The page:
Geology for Global Development
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This guest post was contributed by a scientist, student or a professional in the Earth, planetary or space sciences. The EGU blogs welcome guest contributions, so if you've got a great idea for a post or fancy trying your hand at science communication, please contact the blog editor or the EGU Communications Officer to pitch your idea.

The Sustainability Argument for Open Access Publishing

The Sustainability Argument for Open Access Publishing

Those who follow the work of GfGD, either via posts on this blog or more direct engagement, will know that there are a multitude of connections between geoscience and the Sustainable Development Goals. The SDGs are almost impossible to disentangle from resource use and environmental pressures, subjects which are themselves cornerstones of modern geoscience. While this may be the case, a key questi ...[Read More]

Heather Britton: China’s Water Diversion Project

Heather Britton: China’s Water Diversion Project

China has enjoyed economic growth over the past decades, bringing undoubted prosperity to the country. But exponential industrialisation and rapid growth comes at a significant environmental cost. The nation is heavily dependent on coal-fired power, making it one of the world’s largest emitters of greenhouse gases and it’s thirst for development is a drain on vital resources, including ...[Read More]

How deep-seated is bias against scientists in the Global South? Can we attribute individual disasters to climate change? Find out in Jesse Zondervan’s Dec 20  – Jan 24 2018 #GfGDpicks #SciComm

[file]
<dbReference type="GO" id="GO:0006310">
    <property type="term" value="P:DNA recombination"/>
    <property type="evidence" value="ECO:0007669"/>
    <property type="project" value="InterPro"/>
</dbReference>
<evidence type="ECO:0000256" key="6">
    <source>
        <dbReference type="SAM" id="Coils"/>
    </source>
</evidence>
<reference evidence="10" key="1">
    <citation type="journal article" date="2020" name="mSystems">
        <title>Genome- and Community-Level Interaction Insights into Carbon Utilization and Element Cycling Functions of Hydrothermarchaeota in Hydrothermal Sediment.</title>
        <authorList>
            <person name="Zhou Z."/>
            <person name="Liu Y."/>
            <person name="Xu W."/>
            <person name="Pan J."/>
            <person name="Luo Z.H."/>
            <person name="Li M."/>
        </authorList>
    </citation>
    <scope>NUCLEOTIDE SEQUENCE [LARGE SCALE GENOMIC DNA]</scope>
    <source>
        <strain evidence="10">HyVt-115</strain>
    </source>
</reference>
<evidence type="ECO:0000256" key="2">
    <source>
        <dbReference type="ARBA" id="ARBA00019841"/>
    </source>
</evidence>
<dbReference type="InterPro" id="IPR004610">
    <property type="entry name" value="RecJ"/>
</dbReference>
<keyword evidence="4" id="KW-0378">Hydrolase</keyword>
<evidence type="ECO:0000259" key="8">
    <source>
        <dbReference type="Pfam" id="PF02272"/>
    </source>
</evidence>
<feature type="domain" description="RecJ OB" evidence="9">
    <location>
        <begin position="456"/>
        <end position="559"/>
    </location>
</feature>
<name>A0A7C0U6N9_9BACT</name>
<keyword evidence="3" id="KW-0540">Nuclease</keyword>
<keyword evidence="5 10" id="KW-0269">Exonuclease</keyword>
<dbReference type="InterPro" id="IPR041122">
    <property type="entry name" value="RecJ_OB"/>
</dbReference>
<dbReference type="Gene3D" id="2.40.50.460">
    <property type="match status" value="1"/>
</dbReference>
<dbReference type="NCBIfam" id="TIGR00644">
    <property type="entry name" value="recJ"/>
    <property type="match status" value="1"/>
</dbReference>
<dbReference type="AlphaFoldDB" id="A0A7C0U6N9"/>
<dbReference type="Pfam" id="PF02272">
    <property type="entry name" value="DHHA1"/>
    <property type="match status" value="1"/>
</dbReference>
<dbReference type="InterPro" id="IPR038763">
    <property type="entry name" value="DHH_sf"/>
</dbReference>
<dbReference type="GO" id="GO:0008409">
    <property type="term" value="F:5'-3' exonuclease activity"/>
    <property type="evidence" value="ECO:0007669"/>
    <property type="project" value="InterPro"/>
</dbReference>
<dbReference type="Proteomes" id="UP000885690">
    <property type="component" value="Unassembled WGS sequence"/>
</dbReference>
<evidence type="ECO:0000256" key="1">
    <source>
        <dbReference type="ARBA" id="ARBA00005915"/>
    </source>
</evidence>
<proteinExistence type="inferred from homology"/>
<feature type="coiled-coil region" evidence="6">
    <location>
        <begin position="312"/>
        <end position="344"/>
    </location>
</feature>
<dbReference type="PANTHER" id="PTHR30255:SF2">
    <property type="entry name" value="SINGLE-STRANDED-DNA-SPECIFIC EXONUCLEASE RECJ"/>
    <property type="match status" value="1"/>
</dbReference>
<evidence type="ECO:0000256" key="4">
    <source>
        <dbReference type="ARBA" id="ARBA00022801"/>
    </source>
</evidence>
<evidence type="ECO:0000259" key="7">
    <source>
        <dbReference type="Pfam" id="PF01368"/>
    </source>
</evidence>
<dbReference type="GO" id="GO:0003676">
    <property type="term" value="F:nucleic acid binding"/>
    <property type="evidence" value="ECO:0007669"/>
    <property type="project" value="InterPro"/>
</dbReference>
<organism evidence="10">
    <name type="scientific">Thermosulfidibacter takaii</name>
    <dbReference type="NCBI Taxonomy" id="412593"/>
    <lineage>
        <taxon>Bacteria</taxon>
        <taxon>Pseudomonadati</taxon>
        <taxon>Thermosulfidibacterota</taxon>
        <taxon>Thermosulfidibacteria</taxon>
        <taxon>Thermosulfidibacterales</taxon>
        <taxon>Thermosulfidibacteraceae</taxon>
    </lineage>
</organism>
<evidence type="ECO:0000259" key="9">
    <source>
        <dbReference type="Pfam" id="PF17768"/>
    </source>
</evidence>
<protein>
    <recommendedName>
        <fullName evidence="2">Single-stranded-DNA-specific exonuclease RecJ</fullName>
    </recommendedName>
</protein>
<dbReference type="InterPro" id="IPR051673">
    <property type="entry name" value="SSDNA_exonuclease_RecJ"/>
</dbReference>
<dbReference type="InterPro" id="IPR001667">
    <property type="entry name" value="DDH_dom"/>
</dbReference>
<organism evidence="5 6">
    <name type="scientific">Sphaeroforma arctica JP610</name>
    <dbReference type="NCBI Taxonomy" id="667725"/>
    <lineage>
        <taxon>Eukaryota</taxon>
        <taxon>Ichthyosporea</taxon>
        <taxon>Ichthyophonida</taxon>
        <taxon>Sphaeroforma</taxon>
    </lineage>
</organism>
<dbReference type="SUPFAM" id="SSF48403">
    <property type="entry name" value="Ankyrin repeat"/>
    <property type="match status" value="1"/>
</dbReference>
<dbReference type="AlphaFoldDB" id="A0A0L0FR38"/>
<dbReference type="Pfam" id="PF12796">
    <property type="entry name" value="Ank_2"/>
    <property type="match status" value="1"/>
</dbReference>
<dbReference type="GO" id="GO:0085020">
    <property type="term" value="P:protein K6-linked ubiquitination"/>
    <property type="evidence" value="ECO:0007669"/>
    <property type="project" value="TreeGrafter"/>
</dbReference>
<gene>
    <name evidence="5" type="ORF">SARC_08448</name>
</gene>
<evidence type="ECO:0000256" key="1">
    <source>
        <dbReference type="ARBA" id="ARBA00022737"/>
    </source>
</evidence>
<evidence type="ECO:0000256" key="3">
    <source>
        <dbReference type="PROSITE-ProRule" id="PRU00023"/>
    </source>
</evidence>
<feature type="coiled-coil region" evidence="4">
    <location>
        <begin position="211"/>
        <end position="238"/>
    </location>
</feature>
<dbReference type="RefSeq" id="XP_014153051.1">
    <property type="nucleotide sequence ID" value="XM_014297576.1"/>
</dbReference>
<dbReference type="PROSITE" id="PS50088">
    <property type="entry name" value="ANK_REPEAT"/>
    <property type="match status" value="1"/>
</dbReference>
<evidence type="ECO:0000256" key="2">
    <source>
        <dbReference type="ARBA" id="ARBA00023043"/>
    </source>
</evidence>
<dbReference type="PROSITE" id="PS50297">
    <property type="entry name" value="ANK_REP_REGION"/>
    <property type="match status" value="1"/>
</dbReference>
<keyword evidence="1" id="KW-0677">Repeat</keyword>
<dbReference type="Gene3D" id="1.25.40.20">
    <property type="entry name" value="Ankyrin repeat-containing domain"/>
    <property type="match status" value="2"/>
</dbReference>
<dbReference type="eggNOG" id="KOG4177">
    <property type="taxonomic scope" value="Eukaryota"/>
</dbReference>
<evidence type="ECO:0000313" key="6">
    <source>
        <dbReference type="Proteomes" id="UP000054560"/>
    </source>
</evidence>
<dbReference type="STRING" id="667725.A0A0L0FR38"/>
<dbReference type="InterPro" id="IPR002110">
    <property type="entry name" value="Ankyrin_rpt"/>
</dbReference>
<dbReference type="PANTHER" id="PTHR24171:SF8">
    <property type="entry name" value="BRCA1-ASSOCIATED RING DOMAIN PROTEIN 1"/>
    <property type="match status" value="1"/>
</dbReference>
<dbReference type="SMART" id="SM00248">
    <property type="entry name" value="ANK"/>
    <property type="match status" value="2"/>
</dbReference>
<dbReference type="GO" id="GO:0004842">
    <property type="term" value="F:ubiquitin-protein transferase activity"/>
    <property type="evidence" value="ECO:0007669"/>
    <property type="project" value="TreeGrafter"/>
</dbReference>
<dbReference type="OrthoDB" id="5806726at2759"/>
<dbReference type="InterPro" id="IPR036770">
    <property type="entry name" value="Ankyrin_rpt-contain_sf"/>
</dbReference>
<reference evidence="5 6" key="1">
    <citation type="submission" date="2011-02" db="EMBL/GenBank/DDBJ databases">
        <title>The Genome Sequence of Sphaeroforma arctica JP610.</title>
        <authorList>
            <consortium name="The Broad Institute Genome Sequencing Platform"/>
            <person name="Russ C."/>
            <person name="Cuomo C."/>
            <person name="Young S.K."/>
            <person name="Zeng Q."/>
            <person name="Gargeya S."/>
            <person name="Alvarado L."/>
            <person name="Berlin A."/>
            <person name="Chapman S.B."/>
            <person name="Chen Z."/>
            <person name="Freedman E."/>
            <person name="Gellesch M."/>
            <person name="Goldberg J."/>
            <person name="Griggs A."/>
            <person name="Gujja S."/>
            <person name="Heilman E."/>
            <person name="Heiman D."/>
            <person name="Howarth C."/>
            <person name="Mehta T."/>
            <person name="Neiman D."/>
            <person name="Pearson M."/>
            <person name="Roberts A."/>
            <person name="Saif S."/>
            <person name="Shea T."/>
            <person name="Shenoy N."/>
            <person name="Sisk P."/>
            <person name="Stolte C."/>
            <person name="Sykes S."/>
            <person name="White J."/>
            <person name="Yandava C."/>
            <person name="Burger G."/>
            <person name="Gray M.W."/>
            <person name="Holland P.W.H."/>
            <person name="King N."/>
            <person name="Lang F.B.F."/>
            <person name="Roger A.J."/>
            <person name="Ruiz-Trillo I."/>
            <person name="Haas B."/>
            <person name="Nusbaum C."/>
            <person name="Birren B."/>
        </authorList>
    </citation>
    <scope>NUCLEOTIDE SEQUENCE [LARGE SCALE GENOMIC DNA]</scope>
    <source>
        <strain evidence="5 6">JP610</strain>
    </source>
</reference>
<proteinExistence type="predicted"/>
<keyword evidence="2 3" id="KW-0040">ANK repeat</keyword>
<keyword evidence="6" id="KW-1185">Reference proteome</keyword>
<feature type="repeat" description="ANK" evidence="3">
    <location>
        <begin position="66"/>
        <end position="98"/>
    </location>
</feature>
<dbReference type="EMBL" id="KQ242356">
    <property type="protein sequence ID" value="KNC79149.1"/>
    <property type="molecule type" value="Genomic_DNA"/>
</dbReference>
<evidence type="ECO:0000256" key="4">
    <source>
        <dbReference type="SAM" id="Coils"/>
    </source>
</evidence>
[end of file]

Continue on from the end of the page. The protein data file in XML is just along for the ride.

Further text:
Each month, Jesse Zondervan picks his favourite posts from geoscience and development blogs/news which cover the geology for global development interest. Here’s a round-up of Jesse’s selections for the last four weeks: If we want to solve the world’s problems, we need all the world’s scientists. Social Entrepreneur Nina Dudnik speaks out against prejudice towards scientists in the developing world ...[Read More]

The Case Against Fieldwork – How can we internalise the carbon cost of fieldwork, as scientists who investigate the earth system?

There are few, if any, fields of human study for which fieldwork is more fundamental than geology. For many geologists, the solid earth itself is their subject, and this means observations can be made at any given location on the planet. Moreover, the local quirks of different environments almost necessitate a diverse range of study sites for us to fully comprehend the differing processes that gov ...[Read More]